The Judgment of the Nations (Joel 3)

Scripture reading – Joel 3

Today’s Scripture reading marks the end of the Book of Joel (only three chapters long), and an introduction to the prophetic Book of Daniel. This devotional will conclude our study of Joel. A second devotional will follow, and serve as the introduction to the Book of Daniel.

I believe this final section of our study actually began with the closing verses of Joel 2. In its immediate context, the prophecies of Joel were given as the Assyrian army laid siege to Jerusalem. The prophet Isaiah recorded how the LORD intervened for the city, and sent His angel who smote 185,000 soldiers (Isaiah 37:36). King Sennacherib had been forced to retreat to his homeland, where he was later assassinated by his sons (Isaiah 37:33-38).

The Day of the LORD is the prophetic day of God’s judgment, when He will take vengeance on those nations that abused Israel and Judah. With the assurance of His perpetual presence “in the midst,” Israel would know Him as “the LORD your God,” and the day would come when Israel would “never be ashamed” (2:27).

In my opinion, the “last days” began with Christ’s earthly ministry, and the prophecy of the outpouring of His Spirit was fulfilled on the Day of Pentecost (2:28-30; Acts 2:16-20). Nevertheless, the events recorded in the closing verses of Joel 2 and Joel 3, will not be fulfilled until the close of the Tribulation, and will mark the beginning of the Millennial Kingdom.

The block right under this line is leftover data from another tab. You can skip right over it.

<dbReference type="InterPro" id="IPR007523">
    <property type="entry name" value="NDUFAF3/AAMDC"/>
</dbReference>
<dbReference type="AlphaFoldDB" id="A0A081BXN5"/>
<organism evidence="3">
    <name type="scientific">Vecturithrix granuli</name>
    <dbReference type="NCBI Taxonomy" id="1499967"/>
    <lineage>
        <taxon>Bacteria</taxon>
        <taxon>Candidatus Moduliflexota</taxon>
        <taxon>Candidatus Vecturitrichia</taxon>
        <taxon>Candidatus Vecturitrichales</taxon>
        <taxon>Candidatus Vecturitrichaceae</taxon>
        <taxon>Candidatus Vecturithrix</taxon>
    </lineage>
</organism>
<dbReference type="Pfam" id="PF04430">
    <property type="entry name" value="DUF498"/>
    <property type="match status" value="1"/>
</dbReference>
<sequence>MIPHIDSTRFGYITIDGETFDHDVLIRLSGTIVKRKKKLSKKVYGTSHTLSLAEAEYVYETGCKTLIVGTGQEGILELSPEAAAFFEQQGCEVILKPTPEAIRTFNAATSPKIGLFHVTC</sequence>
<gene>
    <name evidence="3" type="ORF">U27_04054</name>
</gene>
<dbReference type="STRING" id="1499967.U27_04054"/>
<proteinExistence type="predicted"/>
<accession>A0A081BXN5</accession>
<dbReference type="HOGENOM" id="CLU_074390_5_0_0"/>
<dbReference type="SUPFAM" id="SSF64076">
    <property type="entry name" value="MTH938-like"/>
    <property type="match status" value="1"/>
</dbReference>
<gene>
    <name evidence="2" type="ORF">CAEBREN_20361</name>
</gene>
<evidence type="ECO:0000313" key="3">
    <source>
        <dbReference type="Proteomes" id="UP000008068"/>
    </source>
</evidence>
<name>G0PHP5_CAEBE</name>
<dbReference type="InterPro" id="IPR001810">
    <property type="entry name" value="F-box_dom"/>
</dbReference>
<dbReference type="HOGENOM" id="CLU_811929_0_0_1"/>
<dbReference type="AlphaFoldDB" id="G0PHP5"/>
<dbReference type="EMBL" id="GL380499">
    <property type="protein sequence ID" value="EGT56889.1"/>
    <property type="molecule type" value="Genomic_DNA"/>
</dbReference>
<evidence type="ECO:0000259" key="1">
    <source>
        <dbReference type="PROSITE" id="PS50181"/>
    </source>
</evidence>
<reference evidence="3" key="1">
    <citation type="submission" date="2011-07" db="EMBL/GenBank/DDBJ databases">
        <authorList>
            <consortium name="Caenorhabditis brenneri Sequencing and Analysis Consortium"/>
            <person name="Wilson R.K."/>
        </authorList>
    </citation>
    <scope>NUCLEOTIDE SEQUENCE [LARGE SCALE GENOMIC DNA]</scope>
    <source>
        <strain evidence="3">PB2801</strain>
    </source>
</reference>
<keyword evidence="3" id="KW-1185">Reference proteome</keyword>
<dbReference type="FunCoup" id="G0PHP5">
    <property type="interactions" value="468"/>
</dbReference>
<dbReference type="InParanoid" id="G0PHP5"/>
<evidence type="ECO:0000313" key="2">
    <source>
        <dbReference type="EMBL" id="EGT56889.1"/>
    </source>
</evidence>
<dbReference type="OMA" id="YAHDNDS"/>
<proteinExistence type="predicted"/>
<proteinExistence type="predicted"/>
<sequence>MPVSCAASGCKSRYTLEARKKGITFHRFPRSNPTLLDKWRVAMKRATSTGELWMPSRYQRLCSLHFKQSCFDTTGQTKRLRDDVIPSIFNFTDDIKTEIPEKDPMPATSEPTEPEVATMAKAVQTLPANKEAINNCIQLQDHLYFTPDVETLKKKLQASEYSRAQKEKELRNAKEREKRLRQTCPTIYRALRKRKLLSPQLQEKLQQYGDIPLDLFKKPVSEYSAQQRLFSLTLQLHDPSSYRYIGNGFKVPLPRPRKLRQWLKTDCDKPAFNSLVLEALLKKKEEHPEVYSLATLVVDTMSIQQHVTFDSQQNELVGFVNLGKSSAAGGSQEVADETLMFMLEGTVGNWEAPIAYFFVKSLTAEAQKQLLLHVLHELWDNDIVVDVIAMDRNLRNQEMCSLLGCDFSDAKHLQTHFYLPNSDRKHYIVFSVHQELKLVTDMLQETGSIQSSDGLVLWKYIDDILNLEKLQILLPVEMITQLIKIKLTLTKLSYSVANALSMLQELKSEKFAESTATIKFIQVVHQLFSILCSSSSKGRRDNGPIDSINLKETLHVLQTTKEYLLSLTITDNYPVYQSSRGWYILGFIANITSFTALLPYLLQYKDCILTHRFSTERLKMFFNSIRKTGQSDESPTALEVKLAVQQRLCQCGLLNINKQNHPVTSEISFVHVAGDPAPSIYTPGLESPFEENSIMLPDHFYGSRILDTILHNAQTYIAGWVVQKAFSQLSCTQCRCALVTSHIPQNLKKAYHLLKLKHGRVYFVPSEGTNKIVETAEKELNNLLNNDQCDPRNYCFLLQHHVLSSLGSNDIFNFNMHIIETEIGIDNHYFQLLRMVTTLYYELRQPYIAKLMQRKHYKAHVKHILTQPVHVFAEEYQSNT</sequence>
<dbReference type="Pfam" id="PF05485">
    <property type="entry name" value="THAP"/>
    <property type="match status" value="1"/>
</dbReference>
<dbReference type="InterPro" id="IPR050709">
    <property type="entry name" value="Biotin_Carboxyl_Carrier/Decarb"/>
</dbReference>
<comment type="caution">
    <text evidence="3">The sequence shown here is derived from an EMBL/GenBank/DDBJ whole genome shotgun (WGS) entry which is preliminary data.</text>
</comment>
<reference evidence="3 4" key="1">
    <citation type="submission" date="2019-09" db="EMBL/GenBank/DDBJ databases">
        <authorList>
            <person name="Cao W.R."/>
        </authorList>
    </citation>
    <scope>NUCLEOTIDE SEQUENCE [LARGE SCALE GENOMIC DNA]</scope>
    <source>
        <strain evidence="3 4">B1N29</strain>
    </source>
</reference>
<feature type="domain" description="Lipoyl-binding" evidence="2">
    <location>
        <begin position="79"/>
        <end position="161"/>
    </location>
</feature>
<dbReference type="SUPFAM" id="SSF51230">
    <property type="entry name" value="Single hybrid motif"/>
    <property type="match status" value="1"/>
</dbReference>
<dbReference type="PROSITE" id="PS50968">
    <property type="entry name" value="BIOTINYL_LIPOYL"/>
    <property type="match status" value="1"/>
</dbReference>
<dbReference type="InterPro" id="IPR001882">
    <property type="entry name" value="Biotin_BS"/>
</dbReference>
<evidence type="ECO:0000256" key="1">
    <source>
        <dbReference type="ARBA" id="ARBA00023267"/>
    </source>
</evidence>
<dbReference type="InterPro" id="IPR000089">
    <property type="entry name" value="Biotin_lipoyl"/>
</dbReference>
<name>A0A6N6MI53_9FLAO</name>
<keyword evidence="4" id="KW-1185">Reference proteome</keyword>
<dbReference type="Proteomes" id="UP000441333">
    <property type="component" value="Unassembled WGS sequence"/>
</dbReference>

Joel 3 – The Judgment of the Gentile Nations

A Day of Reckoning for the Nations (3:1-2)

Joel 3:1 was partly fulfilled when the LORD moved on the heart of Cyrus, king of Persia, to grant the Jews liberty to return to their homeland where they would rebuild the Temple (Ezra 1:1-3). Yet, the final fulfillment of Joel 3 will not come to pass until the close of the Tribulation. The LORD promised He will one day gather His people from the nations (3:1), and exercise judgment on the Gentile nations for their sins against Him and His people (3:2).

Enumeration of the Sins of the Gentiles (3:3-6)

The nations of the earth have forever been at war with God and His people, yet, the sins of some nation have been so egregious, they are specifically named for judgment: Tyre, Zidon, the nations of Palestine (3:4), Egypt, and Sodom (3:19).

The sins committed against God’s people are an offense to God, and He judged the Gentile nations guilty. Tyre, Zidon, the nations of Palestine, Egypt, and Sodom had scattered His chosen people with their persecutions, and parted the land He gave as an inheritance to Israel (3:2c). Those nations had enslaved the Jews (3:3a, 6), trafficked boys and girls as sexual slaves, and placed no more value on their lives than wine (3:3). Spoiling the gold and silver of the land, they had taken away that which was the LORD’s (3:4-6).

Justice and Judgment (3:4, 7-8)

The sins of the Gentile nations will be punished, and they will receive the recompence (be repaid) in kind for the sins they committed against the LORD and His people (3:4). The LORD determined to gather His people and restore them to their land (3:7), and the nations that enslaved them would themselves become slaves (3:8a). Their sons and daughters will be sold “to the Sabeans” (a caravan people of the southern Arabian Peninsula), and trafficked to far away lands (3:8b).